Imagine a bank heist in which the thieves hatch a devious plan only to find themselves trapped underground inches from the vault. Now, add a submarine, lost gold, avaricious mercenaries, and every manner of underwater claustrophobia. Director Kevin Mcdonald’s conventional and ultimately farcical thriller borrows from World War II-era submarine dramas and doomed robber tales, hoping conflict and chaos can overcome shortfalls in plot and character development. They don’t.
Robinson (Jude Law) is a sub captain unceremoniously laid off by his marine salvage firm. A former mate tells him of the legend of a Nazi U-Boat laden with gobs of gold, and Robinson sells the idea of salvaging the gold to a laconic mogul. Next comes purchasing a decrepit Russian sub in Sebastopol and making for the Black Sea. Once on board, blue-collar Brits quarrel with blue-collar Russians (ah, greed), and all manner of testosterone mayhem ensues. Not enough of it, of course, to prevent the fortune-seekers from eying their prize.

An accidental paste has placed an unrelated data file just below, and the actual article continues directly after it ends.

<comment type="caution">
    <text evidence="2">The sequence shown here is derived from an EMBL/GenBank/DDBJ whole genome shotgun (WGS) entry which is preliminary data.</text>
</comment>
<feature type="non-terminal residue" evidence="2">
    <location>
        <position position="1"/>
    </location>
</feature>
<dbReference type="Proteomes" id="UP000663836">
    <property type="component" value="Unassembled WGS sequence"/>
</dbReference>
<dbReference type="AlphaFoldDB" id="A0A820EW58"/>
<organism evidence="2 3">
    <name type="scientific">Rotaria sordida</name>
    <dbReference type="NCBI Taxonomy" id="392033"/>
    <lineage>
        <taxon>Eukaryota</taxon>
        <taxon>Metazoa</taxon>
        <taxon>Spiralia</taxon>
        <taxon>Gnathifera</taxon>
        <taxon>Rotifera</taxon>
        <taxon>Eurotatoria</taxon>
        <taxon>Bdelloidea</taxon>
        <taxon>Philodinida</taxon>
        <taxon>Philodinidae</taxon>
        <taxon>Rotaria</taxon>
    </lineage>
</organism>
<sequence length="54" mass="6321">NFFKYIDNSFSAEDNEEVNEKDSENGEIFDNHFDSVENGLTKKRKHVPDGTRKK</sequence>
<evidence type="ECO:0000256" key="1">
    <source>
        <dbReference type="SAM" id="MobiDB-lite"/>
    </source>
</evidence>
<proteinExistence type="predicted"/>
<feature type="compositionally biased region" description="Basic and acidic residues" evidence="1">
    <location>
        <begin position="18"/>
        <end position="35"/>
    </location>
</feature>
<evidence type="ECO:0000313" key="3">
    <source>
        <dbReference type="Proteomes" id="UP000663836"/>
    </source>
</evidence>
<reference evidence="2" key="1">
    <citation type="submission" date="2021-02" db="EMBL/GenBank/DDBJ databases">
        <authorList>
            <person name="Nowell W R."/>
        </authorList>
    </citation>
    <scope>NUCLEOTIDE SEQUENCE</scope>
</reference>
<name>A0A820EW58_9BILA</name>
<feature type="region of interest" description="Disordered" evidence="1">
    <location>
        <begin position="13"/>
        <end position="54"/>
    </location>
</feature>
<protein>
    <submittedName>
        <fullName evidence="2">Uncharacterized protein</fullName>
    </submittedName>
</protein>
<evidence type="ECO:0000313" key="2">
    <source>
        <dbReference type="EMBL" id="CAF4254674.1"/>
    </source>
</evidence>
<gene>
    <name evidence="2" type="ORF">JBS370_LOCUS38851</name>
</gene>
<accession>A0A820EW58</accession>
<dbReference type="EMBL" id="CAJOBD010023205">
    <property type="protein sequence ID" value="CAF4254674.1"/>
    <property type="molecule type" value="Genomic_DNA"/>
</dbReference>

Just when all seems lost comes an endgame twist, inducing the embittered but family-loving Robison to brogue, “I’m not going home poor.” If only he just took the money and ran. Instead, McDonald indulges 30 muddled minutes of man-eat-man absurdity that literally drowns any remaining vestiges of cinematic good will. It’s anyone’s guess why the Glasgow-born Mcdonald (“The Last King of Scotland,” “State of Play”) dove into these messy waters. “Either it’s going to work or it’s not,” says a gnarled Russian of a makeshift repair. This doesn’t.